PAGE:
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How to Clean Your Paintballs

Posted by Will M. on 2/21/2014



Did THIS guy just deliver your paintballs?



Better check your case for breaks!

A common problem that paintballers face is what to do if you have a broken paintball in a bag of paint. Using paint from a bag with breaks without first cleaning it can cause your hopper to jam, your paintball gun's eyes to become dirty and malfunction, or can lead to breaks in your breech and barrel. Cleaning your dirty paintballs only takes a few minutes, and can save your gun from facing issues on the field.

It is pretty hard to miss when there is a broken paintball in a bag of paint. Players often mistake the presence of lubricant in a bag of paint as a broken ball. Lubricant is added at the factory during the process of manufacture. Sometimes the factory gets carried away, but you should only need to clean the lube off if there is an excess amount in the bag, like in the pic below (right).







Broken paintballs are noticeable as they leave a thick, cloudy residue in the bag. You will also find broken or cracked paintball shells in the bag, and should remove these before cleaning.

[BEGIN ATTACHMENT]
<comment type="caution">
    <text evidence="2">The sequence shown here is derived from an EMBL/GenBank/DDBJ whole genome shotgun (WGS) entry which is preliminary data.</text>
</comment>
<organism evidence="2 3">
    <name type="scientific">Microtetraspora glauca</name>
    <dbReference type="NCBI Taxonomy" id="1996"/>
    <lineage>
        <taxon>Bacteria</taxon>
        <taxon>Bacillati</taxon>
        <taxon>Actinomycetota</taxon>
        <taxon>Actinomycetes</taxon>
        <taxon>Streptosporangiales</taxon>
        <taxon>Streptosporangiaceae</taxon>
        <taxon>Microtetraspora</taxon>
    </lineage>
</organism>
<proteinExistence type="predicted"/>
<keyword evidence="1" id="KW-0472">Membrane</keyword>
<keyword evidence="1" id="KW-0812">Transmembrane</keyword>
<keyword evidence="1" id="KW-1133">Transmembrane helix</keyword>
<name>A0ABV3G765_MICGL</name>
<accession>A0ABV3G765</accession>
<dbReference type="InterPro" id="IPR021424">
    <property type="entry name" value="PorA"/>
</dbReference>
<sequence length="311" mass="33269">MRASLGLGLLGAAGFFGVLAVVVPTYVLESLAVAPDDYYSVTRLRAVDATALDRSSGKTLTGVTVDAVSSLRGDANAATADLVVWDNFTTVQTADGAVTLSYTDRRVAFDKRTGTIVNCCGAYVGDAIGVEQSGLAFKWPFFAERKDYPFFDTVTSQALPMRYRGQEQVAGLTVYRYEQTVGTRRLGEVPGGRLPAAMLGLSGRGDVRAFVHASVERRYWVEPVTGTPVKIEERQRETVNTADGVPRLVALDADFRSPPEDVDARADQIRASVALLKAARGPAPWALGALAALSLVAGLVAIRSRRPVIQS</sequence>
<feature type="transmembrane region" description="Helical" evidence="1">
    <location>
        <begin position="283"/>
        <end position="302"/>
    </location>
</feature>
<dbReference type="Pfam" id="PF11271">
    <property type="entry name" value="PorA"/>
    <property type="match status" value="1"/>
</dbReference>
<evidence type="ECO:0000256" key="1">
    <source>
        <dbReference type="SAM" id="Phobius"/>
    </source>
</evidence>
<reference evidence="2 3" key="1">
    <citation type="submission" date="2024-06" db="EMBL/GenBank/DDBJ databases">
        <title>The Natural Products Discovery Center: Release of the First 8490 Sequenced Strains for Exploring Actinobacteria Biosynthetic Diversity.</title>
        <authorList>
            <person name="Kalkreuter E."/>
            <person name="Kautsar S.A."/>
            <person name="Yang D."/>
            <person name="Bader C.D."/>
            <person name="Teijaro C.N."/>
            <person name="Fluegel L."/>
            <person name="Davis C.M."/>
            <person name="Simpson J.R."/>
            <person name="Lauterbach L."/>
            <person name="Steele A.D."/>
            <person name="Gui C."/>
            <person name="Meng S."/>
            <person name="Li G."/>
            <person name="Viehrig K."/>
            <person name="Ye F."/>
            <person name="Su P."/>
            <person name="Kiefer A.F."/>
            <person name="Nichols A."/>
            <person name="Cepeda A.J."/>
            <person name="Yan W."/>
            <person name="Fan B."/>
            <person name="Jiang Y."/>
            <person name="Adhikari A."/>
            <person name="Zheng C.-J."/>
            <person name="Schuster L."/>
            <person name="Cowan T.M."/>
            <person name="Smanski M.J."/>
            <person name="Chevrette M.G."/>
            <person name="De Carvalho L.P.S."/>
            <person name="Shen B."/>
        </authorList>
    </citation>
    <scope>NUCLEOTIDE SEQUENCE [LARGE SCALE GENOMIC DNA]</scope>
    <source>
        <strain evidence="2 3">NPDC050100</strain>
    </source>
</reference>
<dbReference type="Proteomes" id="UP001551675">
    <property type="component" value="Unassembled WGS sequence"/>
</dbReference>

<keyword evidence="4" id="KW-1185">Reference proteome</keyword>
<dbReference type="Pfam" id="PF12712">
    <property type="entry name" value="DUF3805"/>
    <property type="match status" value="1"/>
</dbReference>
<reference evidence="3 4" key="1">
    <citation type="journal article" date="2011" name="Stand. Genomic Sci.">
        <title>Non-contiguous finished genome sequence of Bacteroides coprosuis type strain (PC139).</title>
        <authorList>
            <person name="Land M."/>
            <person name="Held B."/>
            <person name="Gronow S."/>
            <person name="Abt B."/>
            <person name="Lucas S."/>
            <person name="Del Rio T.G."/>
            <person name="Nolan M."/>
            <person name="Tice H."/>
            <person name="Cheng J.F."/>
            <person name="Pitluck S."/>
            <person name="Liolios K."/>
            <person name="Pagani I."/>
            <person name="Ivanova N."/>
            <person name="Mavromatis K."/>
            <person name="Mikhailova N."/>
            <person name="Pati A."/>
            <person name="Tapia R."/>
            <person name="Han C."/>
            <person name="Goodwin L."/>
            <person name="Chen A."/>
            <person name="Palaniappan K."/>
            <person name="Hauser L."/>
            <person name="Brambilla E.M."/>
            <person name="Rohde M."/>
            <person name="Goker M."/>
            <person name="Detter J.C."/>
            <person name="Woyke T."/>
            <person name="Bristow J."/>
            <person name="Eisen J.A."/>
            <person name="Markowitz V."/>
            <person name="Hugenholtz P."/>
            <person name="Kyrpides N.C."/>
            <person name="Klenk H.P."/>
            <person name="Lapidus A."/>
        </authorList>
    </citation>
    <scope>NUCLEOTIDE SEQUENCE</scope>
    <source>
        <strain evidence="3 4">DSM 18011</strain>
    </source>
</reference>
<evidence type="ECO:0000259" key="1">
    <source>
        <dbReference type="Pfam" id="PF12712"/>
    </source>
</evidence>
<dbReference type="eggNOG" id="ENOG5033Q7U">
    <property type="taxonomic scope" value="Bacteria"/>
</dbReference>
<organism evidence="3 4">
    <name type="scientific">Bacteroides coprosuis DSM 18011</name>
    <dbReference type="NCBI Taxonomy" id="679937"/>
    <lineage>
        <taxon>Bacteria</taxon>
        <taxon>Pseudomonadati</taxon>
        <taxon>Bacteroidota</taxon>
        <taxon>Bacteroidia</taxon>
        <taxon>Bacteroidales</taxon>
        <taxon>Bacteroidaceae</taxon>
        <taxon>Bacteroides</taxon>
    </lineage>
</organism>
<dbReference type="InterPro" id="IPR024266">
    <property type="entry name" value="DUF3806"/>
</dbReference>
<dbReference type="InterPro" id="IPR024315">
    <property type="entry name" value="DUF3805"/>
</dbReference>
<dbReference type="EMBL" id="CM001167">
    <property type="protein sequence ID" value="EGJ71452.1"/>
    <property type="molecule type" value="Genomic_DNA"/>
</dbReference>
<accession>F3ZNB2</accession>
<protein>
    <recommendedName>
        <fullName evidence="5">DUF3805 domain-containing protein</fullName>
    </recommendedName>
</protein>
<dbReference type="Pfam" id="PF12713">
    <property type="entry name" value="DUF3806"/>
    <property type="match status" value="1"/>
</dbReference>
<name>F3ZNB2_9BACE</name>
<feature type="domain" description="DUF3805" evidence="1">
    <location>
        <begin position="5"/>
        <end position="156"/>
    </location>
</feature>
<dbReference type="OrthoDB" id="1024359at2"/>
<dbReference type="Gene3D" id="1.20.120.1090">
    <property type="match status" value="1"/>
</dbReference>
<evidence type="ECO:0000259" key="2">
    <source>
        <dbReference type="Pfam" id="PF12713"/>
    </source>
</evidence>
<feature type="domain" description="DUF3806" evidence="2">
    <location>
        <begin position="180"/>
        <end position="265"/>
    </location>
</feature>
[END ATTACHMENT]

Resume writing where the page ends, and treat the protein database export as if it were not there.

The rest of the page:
Lube is often thinner and transparent. Some amount of lube in a bag of paintballs is normal and can easily be wiped away.



To clean your paintballs, carefully pour your dirty or oily paintballs onto a paper towel. This method is intended to clean paintballs that have been in contact with a broken paintball or that are oily. If your paintballs have fallen onto the floor at a paintball field or outdoors it is recommended to dispose of them rather then clean them. Grit or other debris may be attached to a paintball and can potentially scratch your breech or barrel when shot.
 
Fold the paper towel over top of your paintballs and gently roll it back and forth until your paintballs are clean. It's just that easy!
 




Do not use a moist towel or paper towels to clean your paintballs. Contact with water will damage your paintball shells, and will increase the chances of paint breaking in your hopper or gun. Armed with this knowledge, you can now double check your paint before you head to the field to ensure you are getting top performance out of your paintballs!

Comments

Date 2/22/2014
Mike
Seriously ? Thanks for pointing this out, captain obvious !
Date 2/24/2014
Captain Obvious
Seriously. Not everyone is an experienced player and knows this. This is something that comes up all the time, and if people are asking what to do with their broken paint, then it really is not so obvious after all.

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